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Suppose you have the function: $$f(x) = e^x \cos{x} $$ and you need to find the 3rd degree Taylor Series representation. The way I have been taught to do this is to express each separate function as a power series and multiply as necessary for the 3rd degree. For example for $$ \cos x =\sum_{n=0}^\infty (-1)^n\frac{ x^{2n}}{(2n)!} = 1-\frac{x^2}{2!}+\frac{x^4}{4!}+\cdots \text{ and } e^x =\sum_{n=0}^\infty \frac{x^n}{n!} = 1 + x + \frac{x^2}{2!} + \frac{x^3}{3!}+\cdots $$ multiply the terms on the right of each until you get the 3rd degree.

Logically, I am happy. However, I have not seen a theorem or any rule that says you can just multiply series in this way. Doing it this way, is there a guarantee that I will always get the power series representation of $f(x)$?

Additionally, if instead of multiplying, functions were being added? Would the above hold true - take the series of each function and add up the necessary terms?

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    $\begingroup$ Hint: The Taylor series converge uniformly and absolutely on any interval $[-a,a]$ where $a<R$. Then, you have tons of theorems you can use. $\endgroup$ – Michael Burr Apr 3 '18 at 16:35
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    $\begingroup$ The product of two series, one of which is absolutely convergent, converges. Look up Cauchy Product. For example, en.wikipedia.org/wiki/Cauchy_product gets you started. Since the Taylor series are both absolutely convergent... $\endgroup$ – James S. Cook Apr 3 '18 at 23:45
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Taylor's theorem allows you to use the Big O notation: $$\cos(x)= 1-\frac{x^2}{2!}+O(x^4)\quad\mbox{and}\quad e^x=1 + x + \frac{x^2}{2!} + \frac{x^3}{3!}+O(x^4).$$ Therefore $$e^x\cos(x)=1 + x + \frac{x^2}{2!} + \frac{x^3}{3!}+O(x^4)-\frac{x^2}{2!}(1+x+O(x^2))=1+x-\frac{x^3}{3}+O(x^4).$$

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Alternatively, you can directly expand the given function $f(x)=e^x\cos x$ to the Taylor series: $$\begin{align}f(0)=&1 \\ f'(x)=e^x\cos x-e^x\sin x \Rightarrow f'(0)=&1;\\ f''(x)=-2e^x\sin x \Rightarrow f''(0)=&0; \\ f'''(x)=-2e^x\sin x-2e^x\cos x \Rightarrow f'''(0)=&-2;\\ f^{(4)}=-4e^x\cos x \Rightarrow f''(0)=&-4 \end{align}$$ Hence: $$\begin{align}e^x\cos x=&1+\frac{1}{1!}x+\frac{0}{2!}x^2+\frac{-2}{3!}x^3+\frac{-4}{4!}x^4+O(x^5)=\\ =&1+x-\frac{x^3}{3}-\frac{x^4}{6}+O(x^5).\end{align}$$

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You can use the real part of $e^{(1+i)x}$. As the powers of $1+i$ are $$1,1+i,2i,-2+2i,-4,-4-4i,-8i\cdots$$ you write immediately $$e^x\cos x= 1+x-\frac{x^3}3-\frac{x^4}6-\frac{x^5}{30}+\cdots$$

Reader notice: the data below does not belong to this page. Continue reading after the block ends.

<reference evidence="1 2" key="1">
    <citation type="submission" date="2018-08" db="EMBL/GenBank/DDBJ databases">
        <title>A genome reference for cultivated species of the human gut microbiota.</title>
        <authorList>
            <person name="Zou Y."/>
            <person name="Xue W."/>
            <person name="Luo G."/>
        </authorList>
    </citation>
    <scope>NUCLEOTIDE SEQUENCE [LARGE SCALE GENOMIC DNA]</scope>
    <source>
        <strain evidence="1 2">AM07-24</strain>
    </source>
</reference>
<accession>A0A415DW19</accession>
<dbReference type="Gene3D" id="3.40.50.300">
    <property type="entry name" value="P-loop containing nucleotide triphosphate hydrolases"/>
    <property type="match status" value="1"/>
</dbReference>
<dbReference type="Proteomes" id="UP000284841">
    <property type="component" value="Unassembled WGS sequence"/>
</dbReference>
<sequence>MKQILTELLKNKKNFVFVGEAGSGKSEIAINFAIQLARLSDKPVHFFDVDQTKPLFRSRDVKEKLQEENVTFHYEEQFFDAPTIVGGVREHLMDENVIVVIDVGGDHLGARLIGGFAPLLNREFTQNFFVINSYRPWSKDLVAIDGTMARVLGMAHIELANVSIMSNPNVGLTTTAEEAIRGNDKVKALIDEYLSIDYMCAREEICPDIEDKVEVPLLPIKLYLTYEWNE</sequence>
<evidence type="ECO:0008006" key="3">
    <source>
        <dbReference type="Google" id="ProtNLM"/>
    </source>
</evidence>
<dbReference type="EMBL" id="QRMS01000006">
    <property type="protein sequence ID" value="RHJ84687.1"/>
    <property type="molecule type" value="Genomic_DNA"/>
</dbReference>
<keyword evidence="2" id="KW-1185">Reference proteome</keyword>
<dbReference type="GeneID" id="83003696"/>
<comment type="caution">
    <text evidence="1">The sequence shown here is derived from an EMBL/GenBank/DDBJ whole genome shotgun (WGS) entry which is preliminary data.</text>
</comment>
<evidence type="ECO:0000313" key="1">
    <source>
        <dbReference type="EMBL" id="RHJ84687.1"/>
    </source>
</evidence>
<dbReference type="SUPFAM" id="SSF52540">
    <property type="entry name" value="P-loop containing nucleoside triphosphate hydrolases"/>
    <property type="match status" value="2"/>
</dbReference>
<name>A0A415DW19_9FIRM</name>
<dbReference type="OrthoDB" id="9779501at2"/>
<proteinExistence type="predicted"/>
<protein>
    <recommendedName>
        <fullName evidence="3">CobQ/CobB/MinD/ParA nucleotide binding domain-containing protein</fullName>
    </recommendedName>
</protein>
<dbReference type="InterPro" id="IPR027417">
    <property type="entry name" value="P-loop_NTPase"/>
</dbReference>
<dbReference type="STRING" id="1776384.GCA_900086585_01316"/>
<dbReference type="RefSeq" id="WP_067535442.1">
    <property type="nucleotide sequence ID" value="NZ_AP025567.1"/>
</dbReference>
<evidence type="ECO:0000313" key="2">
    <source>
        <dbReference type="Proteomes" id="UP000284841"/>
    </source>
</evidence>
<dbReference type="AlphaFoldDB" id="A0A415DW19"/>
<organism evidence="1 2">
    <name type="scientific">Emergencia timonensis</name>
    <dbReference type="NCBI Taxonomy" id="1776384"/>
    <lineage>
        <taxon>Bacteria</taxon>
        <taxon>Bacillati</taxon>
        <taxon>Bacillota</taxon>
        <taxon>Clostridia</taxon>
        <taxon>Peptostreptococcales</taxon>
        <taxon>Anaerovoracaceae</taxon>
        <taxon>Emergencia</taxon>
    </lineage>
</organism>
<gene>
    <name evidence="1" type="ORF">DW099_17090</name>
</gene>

Using the polar form, the general term is

$$\frac{(1+i)^n}{n!}x^n=\frac{\sqrt2^n\cos\frac{n\pi}{4}}{n!}x^n.$$

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  • $\begingroup$ Straight version of Marty Cohen's answer. This method is very efficient. $\endgroup$ – Yves Daoust Apr 5 '18 at 18:58
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    $\begingroup$ And, of course, also gives you $e^x \sin x$. $\endgroup$ – marty cohen Apr 5 '18 at 21:36
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$\begin{array}\\ f(x) &= e^x \cos{x}\\ &= e^x Re(e^{ix})\\ &= Re(e^{x+ix})\\ &= Re(e^{x(1+i)})\\ &= Re(\sum_{n=0}^{\infty} \dfrac{x^n(1+i)^n}{n!})\\ &= Re(\sum_{n=0}^{\infty} \dfrac{2^{n/2}x^ne^{i\pi n/4}}{n!})\\ &= Re(\sum_{n=0}^{\infty} \dfrac{2^{n/2}x^n(\cos(\pi n/4)+i\sin(\pi n/4))}{n!})\\ &= \sum_{n=0}^{\infty} \dfrac{2^{n/2}x^n\cos(\pi n/4)}{n!}\\ &= \sum_{n=0}^{\infty} \dfrac{2^{n/2}x^n[1, 1/\sqrt{2}, 0, -1/\sqrt{2}, -1, -1/\sqrt{2}, 0, 1/\sqrt{2}]}{n!}\\ &= \sum_{n=0}^{\infty} \dfrac{2^{\lfloor n/2 \rfloor}x^n[1, 1, 0, -1, -1, -1, 0, 1]}{n!}\\ &=1+x+0x^2-2x^3/6-4x^4/24-4x^5/120+...\\ &=1+x-x^3/3-x^4/6-x^5/30+...\\ \end{array} $

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  • $\begingroup$ Sorry, I can't understand your notation. $\endgroup$ – Yves Daoust Apr 5 '18 at 18:46
  • $\begingroup$ $[1, 1, 0, -1, -1, -1, 0, 1]$ means $1*x^0+1*x^1-1*x^3-1*x^4-1*x^5+1*x^7$ with the coefficients repeated for subsequent exponents. $\endgroup$ – marty cohen Apr 5 '18 at 20:19
  • $\begingroup$ I get it now. You take the $n\bmod8^{th}$ component of the tuple. Actually this approach is both faster and more general than the "winning" answer. $\endgroup$ – Yves Daoust Apr 5 '18 at 20:45
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About the product of Taylor series.

In the development of the product

$$f(x)g(x)=\left(\sum_n\frac{f^{(n)}(0)}{n!}x^n\right)\left(\sum_m\frac{g^{(m)}(0)}{m!}x^m\right)=\sum_n\sum_m\frac{f^{(n)}(0)}{n!}\frac{g^{(m)}(0)}{m!}x^{n+m},$$

the terms of degree $n+m=d$ can be grouped as

$$\sum_{n+m=d}\frac{f^{(n)}(0)}{n!}\frac{g^{(m)}(0)}{m!}x^{d} =\sum_{n}\frac{f^{(n)}(0)}{n!}\frac{g^{(d-n)}(0)}{(d-n)!}x^{d} =\sum_{n}\binom dnf^{(n)}(0)g^{(d-n)}(0)\frac{x^{d}}{d!}.$$

Compare this to the Leibniz product rule:

$$(f(x)g(x))^{(d)}=\sum_n\binom dnf^{(n)}(x)g^{(d-n)}(x)$$

and you obtain

$$\left.\left(f(x)g(x)\right)^{(d)}\right|_{x=0}\frac{x^{d}}{d!}.$$

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